Facebook Inc., the social media conglomerate introduces end-to-end encryption for its Messenger app for voice and video calls alongside advanced controls for its disappearing messages feature.
The company owns the top four social media apps including WhatsApp, Instagram, Messenger, and its core Facebook app making the social media giant liable for the security and privacy of billions of people across the globe. Facebook first introduced end-to-end encryption in its messenger app for text messages when the company added a secret conversation feature to its app back in 2016.
However, seeing the current scenario where people’s interest in voice and video calls is increasing each day, Facebook has decided to add this feature to its Messenger saying that the app now sees more than a hundred and fifty million video calls a day.
It is a common understanding these days that privacy in any form is a must and that too when it is in regards to the safety of more than a billion users online.
Furthermore, Facebook’s chat-oriented app WhatsApp is already offering this feature of end-to-end encryption or E2EE for quite a long time now preventing anybody but the sender and the receiver from seeing the chats between them and everything else is stored in the form of encrypted data in the app’s databases.
Having said that, not just WhatsApp and Facebook but many other video calling applications like Apple’s Facetime and Zoom categorizes and commonly agree upon making end-to-end encryption as industry standards across all messaging apps.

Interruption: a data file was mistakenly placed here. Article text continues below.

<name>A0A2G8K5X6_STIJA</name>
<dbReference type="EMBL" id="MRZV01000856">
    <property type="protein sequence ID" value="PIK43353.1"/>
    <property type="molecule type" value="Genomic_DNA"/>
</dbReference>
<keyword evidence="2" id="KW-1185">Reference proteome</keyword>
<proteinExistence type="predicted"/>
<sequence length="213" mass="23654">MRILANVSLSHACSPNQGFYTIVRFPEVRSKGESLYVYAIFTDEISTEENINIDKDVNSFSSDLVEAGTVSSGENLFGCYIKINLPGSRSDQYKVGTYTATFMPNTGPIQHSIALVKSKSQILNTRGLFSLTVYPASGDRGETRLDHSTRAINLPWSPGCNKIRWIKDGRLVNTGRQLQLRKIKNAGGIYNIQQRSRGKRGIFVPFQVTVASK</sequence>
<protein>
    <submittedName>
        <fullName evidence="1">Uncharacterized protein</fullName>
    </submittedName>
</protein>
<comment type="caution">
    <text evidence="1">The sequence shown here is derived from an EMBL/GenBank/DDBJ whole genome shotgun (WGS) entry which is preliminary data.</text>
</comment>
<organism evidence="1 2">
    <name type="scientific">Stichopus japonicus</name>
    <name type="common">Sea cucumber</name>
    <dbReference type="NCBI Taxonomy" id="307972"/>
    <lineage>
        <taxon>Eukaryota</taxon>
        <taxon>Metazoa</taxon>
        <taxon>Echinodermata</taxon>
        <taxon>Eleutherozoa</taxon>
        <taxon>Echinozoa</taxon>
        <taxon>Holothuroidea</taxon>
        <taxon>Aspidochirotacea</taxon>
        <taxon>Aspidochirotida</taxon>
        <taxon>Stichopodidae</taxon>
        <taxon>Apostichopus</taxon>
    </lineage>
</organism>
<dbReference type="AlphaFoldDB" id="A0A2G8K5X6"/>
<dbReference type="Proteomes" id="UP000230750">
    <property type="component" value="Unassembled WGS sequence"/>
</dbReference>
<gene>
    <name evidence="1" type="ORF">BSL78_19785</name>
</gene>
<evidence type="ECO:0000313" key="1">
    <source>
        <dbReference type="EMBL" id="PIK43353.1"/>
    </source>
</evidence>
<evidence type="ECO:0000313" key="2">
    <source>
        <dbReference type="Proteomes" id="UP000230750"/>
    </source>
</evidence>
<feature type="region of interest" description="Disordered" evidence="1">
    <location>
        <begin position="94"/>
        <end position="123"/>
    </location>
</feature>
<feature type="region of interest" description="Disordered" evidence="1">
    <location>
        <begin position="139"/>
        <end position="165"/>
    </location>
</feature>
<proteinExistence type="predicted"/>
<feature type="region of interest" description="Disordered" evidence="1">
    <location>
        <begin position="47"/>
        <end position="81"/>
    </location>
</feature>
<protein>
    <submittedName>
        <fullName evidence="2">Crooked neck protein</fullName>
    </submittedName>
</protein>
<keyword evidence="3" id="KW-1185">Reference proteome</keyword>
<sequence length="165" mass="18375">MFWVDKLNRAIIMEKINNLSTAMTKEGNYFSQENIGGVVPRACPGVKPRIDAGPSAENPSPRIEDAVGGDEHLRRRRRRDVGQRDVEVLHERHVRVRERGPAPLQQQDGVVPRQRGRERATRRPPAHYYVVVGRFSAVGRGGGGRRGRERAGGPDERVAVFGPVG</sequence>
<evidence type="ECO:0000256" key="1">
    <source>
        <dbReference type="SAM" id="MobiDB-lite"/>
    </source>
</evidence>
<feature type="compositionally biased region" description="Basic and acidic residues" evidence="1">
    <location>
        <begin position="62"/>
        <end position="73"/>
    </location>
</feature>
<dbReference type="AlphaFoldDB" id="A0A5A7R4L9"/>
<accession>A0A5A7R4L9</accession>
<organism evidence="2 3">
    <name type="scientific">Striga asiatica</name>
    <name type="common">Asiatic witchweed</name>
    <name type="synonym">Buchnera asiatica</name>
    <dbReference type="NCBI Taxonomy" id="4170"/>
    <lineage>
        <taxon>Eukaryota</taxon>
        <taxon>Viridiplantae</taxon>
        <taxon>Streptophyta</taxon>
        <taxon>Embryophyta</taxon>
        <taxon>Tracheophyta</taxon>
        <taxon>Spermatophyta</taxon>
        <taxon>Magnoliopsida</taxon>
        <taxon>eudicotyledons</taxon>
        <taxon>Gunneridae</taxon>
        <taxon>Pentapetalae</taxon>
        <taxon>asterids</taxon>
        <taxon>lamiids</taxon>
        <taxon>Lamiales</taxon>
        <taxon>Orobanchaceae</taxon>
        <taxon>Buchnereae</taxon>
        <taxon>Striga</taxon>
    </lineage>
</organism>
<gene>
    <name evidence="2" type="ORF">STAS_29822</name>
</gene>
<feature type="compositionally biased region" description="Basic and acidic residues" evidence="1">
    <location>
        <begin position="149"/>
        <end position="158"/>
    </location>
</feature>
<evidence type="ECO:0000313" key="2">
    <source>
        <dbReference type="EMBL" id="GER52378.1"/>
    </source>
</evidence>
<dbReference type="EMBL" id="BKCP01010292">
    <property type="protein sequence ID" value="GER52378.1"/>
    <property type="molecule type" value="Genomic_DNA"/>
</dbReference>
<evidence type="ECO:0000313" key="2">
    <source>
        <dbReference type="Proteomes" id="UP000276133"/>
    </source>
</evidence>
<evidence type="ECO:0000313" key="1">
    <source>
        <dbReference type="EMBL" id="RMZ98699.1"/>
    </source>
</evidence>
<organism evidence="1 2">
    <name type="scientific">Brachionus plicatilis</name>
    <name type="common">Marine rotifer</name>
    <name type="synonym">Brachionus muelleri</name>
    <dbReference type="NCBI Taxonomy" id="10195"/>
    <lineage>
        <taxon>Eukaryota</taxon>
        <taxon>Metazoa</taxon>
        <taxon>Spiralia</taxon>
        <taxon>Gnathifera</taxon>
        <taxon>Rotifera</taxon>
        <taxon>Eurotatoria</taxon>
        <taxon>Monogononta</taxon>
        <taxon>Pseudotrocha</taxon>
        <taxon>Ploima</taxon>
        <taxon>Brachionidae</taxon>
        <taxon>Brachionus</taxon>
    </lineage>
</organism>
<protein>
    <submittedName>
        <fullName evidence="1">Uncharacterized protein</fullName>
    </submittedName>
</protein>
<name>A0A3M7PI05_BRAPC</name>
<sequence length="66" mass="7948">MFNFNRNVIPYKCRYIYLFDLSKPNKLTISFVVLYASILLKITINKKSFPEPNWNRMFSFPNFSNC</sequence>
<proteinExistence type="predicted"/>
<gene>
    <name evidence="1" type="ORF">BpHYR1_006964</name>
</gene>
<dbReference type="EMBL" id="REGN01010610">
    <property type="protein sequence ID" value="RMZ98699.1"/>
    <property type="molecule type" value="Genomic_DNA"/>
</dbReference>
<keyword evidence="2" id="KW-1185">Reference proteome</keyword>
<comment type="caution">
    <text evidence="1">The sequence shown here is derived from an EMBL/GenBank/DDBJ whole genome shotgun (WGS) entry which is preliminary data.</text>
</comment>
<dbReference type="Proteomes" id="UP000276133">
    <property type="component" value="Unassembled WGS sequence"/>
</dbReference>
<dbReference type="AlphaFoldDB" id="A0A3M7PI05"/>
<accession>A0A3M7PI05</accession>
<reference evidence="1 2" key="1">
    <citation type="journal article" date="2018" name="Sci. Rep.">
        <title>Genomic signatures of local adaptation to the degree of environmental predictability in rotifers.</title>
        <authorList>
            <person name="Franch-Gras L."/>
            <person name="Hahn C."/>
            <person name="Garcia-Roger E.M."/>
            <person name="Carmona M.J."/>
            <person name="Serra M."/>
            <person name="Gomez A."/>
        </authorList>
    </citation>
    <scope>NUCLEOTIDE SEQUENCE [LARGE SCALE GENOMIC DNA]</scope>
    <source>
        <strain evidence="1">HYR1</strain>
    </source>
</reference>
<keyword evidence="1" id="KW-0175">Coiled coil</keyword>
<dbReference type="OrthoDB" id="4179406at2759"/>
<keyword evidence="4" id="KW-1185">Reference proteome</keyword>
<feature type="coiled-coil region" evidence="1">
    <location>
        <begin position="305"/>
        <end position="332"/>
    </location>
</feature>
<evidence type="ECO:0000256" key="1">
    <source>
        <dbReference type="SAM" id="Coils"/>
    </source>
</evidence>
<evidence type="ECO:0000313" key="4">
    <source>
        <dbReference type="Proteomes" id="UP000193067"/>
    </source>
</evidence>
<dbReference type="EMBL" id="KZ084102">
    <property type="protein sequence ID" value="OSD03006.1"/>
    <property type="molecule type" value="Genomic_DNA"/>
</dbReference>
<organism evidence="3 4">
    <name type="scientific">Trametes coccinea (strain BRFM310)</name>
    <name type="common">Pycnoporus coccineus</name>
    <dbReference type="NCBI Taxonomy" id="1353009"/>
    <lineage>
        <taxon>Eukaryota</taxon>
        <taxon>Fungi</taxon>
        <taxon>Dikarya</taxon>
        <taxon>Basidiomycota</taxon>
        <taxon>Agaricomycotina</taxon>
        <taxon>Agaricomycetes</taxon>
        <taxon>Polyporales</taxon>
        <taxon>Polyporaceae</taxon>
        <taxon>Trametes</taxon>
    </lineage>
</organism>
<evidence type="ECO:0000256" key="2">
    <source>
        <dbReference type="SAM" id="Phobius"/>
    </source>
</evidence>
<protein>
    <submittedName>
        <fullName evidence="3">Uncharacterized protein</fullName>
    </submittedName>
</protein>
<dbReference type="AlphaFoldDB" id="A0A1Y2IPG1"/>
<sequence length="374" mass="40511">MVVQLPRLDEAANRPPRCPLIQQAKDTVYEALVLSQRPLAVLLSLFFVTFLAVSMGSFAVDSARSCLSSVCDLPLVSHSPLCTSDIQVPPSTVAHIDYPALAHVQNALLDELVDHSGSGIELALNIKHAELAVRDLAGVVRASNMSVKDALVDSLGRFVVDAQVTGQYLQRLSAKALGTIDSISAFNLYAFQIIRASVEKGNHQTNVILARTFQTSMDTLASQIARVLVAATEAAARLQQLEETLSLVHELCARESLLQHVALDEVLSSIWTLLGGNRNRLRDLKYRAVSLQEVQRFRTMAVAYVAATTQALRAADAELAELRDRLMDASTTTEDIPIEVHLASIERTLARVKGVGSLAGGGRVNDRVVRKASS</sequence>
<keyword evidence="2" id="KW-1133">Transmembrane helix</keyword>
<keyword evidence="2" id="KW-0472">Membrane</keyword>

According to rumours, it is anticipated that Facebook will roll out a unified version of the E2EE messaging system across all of its apps but that hasn’t happened so far. In addition to this, text chats are also getting a small update for disappearing messages with a few more options for the setting, now allowing users to choose between five seconds and 24 hours as to when the messages in their chats disappear. Originally the feature was offered with 1 minute, fifteen minutes, and 24-hour options.
Engadget notes, the social media giant is also working on a few other features in its beta test offering end-to-end encryption in group chats and calls between family and friends. Not just that, Instagram will also now offer a limited test allowing users to choose if they want E2EE for their direct messages as well.
In conclusion, I think it is a great step forward towards a new and safer social media existence for billions of users using apps for communicating with their family and friends.